Sunday, November 20, 2011

Values education version 2.2

The Government has a grand scheme to get values education back on track, but a similar and, by now, largely forgotten campaign in 1991 to do the same has raised questions among educators about its application, even as they welcome the new plan.
By Yen Feng

The plan integrates character education into various aspects of school, including sports and co-curricular activities.

Of those who said they supported the new programme, few recalled a similar initiative introduced 20 years ago: The White Paper on Shared Values.

Those who did could not say what the values were.

Former MPs Chng Hee Kok and Hong Hai, who had debated passionately on the subject in Parliament, were unable to recall what the row was about.

'I must confess that I have little recollection,' said Dr Hong, 68, a People's Action Party (PAP) MP from 1989 to 1991, when asked about the public debate that ensued when the paper was introduced in 1991.

The White Paper on Shared Values, which extolled the virtues of 'nation before community, society above self', was the first codified, made-for-Singaporeans set of values to promote and guide ethical behaviour.

It provided the road map for a nationwide, moral education syllabus the following year, and later, paved the way for schools to devise their own values curricula.

It was not until 2003 that it was replaced by a set of new values after discussions with school leaders and teachers in a curriculum review.

The Ministry of Education (MOE) said the new values were adopted to provide a 'more focused approach' in the light of changing social trends, in response to queries from The Sunday Times.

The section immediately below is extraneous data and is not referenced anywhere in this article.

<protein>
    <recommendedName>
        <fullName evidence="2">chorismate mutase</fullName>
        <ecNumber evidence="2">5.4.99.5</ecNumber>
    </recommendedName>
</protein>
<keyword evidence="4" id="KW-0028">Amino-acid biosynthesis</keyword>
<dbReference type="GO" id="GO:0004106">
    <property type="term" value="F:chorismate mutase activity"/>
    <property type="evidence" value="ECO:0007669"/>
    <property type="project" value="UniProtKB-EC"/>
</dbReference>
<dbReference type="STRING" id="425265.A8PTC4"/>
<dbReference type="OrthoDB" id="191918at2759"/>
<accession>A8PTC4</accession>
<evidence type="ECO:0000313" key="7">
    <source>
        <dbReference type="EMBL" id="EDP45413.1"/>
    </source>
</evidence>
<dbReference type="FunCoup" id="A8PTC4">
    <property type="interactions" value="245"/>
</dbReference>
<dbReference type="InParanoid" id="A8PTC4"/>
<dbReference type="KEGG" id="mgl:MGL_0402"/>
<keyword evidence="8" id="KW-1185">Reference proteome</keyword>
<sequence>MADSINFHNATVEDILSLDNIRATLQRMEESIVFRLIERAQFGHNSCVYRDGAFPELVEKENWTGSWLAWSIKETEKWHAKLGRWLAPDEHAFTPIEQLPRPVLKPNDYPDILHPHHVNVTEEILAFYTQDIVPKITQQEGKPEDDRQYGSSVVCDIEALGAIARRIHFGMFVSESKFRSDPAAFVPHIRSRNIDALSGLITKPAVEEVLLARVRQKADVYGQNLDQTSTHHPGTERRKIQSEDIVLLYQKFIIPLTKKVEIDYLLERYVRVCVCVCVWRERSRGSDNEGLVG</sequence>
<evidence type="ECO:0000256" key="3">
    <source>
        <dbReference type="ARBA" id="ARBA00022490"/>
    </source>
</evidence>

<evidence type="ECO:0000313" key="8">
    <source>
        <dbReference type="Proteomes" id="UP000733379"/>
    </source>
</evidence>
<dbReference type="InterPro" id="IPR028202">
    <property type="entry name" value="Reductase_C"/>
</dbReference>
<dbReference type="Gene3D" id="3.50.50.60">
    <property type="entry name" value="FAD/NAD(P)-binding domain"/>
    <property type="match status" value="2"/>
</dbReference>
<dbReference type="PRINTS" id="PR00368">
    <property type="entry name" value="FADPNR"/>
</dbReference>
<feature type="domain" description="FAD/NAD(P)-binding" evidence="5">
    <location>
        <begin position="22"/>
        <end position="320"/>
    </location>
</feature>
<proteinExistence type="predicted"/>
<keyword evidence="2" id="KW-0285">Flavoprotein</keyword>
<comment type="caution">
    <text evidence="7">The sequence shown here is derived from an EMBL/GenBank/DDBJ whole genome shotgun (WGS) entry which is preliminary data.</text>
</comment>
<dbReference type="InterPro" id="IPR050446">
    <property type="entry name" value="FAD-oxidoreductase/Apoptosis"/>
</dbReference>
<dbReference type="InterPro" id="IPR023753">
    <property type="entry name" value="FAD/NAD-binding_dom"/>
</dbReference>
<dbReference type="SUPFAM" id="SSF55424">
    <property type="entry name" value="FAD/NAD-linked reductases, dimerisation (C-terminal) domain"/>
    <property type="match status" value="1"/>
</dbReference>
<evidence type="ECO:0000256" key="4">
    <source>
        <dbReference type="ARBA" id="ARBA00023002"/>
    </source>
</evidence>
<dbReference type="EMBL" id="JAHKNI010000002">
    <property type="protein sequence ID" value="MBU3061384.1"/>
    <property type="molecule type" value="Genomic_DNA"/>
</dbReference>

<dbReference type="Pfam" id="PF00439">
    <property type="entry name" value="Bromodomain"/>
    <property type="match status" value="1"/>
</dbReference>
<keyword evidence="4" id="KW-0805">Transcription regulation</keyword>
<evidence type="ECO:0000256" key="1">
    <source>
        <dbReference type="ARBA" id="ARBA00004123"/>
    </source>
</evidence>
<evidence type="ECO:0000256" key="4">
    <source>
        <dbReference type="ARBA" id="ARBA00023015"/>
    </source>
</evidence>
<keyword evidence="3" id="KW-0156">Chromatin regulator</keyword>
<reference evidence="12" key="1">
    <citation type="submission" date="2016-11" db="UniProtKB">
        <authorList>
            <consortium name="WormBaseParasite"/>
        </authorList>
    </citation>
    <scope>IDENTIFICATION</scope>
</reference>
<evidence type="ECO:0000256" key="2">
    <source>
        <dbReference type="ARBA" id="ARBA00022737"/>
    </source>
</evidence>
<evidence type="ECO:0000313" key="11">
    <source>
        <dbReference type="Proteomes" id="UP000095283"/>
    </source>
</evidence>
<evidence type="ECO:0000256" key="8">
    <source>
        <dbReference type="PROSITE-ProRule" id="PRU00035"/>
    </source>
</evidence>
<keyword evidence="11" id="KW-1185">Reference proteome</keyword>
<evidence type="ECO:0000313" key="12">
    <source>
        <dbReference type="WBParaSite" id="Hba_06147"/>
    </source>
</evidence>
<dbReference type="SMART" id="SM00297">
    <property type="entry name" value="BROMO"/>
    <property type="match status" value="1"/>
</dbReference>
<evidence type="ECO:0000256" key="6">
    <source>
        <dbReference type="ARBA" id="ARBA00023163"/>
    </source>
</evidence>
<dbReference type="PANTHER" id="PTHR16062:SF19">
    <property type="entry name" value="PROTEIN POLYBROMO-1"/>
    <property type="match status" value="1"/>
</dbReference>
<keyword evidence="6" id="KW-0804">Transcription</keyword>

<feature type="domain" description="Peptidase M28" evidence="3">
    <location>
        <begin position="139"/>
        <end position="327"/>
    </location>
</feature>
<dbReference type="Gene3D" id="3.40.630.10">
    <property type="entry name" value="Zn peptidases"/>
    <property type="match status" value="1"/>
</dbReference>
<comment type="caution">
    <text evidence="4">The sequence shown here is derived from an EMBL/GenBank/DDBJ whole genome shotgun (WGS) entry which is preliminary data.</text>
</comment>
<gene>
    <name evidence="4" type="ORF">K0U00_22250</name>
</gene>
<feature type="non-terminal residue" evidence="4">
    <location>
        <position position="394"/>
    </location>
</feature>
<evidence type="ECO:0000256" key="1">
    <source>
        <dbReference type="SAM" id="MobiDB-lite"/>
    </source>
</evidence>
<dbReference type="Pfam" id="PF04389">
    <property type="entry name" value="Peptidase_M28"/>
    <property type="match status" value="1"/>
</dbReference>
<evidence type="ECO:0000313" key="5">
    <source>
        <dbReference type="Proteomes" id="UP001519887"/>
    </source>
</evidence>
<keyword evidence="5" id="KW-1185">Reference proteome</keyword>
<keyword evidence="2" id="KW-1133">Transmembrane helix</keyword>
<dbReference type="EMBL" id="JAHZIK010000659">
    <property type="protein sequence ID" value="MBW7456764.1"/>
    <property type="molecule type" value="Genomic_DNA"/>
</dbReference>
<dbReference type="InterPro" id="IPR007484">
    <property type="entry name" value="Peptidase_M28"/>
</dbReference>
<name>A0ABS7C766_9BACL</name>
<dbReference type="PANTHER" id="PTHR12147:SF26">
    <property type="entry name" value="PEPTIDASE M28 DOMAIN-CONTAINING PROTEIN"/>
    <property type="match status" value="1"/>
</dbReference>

Thus was born 'Respect, Responsibility, Integrity, Care, Harmony, and Resilience' - qualities that underpinned subsequent values curricula, including the latest Character and Citizenship Education (CCE) programme.

The CCE programme is said to be an integrated approach combining various values education curricula over the years. Educators said it signalled a sign of changed times.

Instead of exhorting students to put nation and society before self, the CCE's aim today is for students to build personal character, before applying themselves socially.

Over the years, the changing profile of students has made less effective, 'one-way' methods of teaching values, said Mr Michael Muhunthan, vice-principal of Pioneer Junior College.

'Students now engage better in a discussion. Telling them what is right and wrong does not work well any more.'

Ms Rohanah Mohd Ali, a teacher of more than 20 years, said that with globalisation and a growing culture of consumerism, students have become more self-centred.

The focus on individuals is necessary so students can learn to better themselves, the head of English at Greenview Secondary, who is in her 40s, added.

Overwhelmingly, educators welcomed the ministry's move to update their schools' values curricula, although some remain unsure of its impact on existing programmes.

These range from small-group discussions to outdoor activities that foster values of self-reliance and kindness. Almost every school makes compulsory some form of community work, which educators say teaches compassion.

At Westgrove Primary, Mr Mark Eric Nadhan, 33, who teaches English, mathematics and science, said that apart from the school's weekly pupil well-being classes, teachers are already encouraged to find 'teachable moments' daily when values education can mesh with subject learning - a point raised at a recent CCE conference.

In his English class earlier this year, for example, Mr Nadhan said he used reports of the tsunami in Japan to teach his pupils about resilience and empathy.

Teachers with longer memories said they hoped the renewed focus on values would not go the way of its 1991 predecessor - forgotten after a period of time, or worse, during school exams.

'I'm optimistic, but I wonder how long this 'high' on morals will go on,' said education consultant Sonia Sng, 38.

Others said the CCE programme should not be seen as a signal for teachers to pull back on academic rigour in place of teaching values.

Mrs Lee Cheng Leung, 39, a part-time marketing executive and mother of two teenagers, said: 'I expect teachers to teach, not parent.

'I hope the schools will involve parents when discussing what new programmes to introduce.'